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Familiar image emerges in Wisconsin labor market


One year has made a big difference in the Wisconsin job market. Unemployment rate? It went from 3.2% in March 2020 to 14.8% in April and was still at 10.4% in May. In July 2020, unemployment …

One year has made a big difference in the Wisconsin job market. Unemployment rate? It went from 3.2% in March 2020 to 14.8% in April and was still at 10.4% in May.

In July 2020, the unemployment rate was 7.2% and the total labor force was down 1.5% from the previous year. Although things have improved since the spring, the jobs situation was very different from what it was before the pandemic.

Fast forward to now and the picture coming from the labor market shares a lot of similarities with its pre-pandemic counterpart. The state’s unemployment rate for May, the most recent data, was 3.9% compared to 3.3% in May 2019. Labor force participation has increased in recent months, reaching 66.1% in May versus 66.8% in May 2019. The total labor force is still around 8,000 people smaller than it was in 2019.

There is still work to be done on the government employment front. The private sector wage bill is down by around 100,000 from before the pandemic, although this is a dramatic improvement from the drop of 300,000 in May 2020.

More than half of the remaining decline came from the leisure and hospitality sector, where employment in accommodation and food services was down 38,000 from May 2019, a drop of 16%, and employment in the arts, entertainment and recreation was down 12,000 or 28%.

Employment in durable goods manufacturing is down over 16,000, or 5.6%, from May 2019, while employment in non-durable goods is actually up over 5,000 , or nearly 2.8%.

With the return of the labor market to pre-pandemic conditionsHowever, many employers once again deplore the difficulties they experience in filling vacant positions. Many have pointed to the additional $ 300 in weekly unemployment benefits added during the COVID-19 pandemic as a factor in keeping workers on the sidelines. Wisconsin lawmakers voted to end the enhanced benefit earlier this year, but Gov. Tony Evers vetoed the measure, arguing that there was a lack of evidence to suggest removing the benefit would attract them. people in the workforce.

“Removing this lifeline for many Wisconsinites will cause continued economic hardship for those most affected by the pandemic and create additional barriers for individuals to return to family support jobs,” said Evers in his veto message.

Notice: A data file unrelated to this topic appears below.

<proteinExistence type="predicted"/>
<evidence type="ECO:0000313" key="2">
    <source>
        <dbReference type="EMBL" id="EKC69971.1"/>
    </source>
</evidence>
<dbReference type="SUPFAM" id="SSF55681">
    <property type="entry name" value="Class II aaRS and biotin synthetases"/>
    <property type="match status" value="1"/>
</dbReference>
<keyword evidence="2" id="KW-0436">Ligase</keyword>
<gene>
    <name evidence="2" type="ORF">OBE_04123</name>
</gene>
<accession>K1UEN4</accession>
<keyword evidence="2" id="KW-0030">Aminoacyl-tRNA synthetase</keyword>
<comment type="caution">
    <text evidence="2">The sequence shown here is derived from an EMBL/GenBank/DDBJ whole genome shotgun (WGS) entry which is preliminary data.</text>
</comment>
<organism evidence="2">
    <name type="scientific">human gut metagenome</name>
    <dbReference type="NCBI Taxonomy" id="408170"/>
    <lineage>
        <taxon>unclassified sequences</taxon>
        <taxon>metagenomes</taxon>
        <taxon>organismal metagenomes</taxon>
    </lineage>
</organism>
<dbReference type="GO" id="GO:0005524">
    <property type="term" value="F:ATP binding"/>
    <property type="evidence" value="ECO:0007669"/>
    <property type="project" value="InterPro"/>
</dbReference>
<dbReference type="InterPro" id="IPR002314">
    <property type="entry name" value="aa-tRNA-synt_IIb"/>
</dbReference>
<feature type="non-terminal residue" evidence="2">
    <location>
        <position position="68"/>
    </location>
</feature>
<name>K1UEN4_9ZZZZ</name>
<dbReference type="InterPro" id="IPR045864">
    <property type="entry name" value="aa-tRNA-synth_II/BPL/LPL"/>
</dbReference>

Ryan Festerling, chairman of Brookfield-based recruiting firm QPS Employment Group, said the advantage was likely to keep some people on the sidelines, but added his company had not seen a dramatic increase in numbers. of applicants in states that have terminated the benefit.

“I would love to tell you that it’s that big switch that all of a sudden the candidates came out of the woods. This is simply not the case, ”he said.

In a survey of its members released in June, Wisconsin Manufacturers & Commerce found that 85% of those surveyed were in favor of ending the Enhanced Benefit. The survey also found that 86% had difficulty hiring, but among this group, 35% blamed the improved benefits while 30% pointed to a lack of qualified candidates and 26% cited a general lack of people.

The challenges of hiring don’t seem to be dissipating anytime soon. ManpowerGroup found a clear employment outlook, which subtracts the percentage of companies planning to downsize from the percentage planning to add, of 40% before the third quarter for the Milwaukee metro. It was the highest reading to date for the region and among the top 15 prospects in the country. The previous record was 33% heading into the third quarters of 2018 and 2019.

The competitive job market means that employers will have to work hard to achieve these visions of increased hiring. Festerling outlined several strategies that businesses can consider.

For starters, he said companies shouldn’t expect higher pay rates alone to bring in new employees.

“We certainly see that the rates of pay are useful, but I don’t think even some of our top paying employers are sitting in the catbird seat saying ‘we’re good’. They also have openings, ”Festerling said, noting that some companies decide to implement an increase only to find that the market has continued to rise as they make the change. “We have to make sure that we don’t view it as the thing to fix it, because it just isn’t.”

Festerling said companies should look inside their own organization, identify what is working, develop and emulate those actions. This could mean studying the turnover of new hires at a very detailed level or examining the impact of remote working or planning on the corporate culture.

“A lot of this will be about engaging supervisors, a lot of going to do things that are a little unconventional,” said Festerling.

“If the human side of your equation is actually keeping you from reaching your numbers… what if we start from a work perspective and say what’s the best planning we can do for our people? ” he added.


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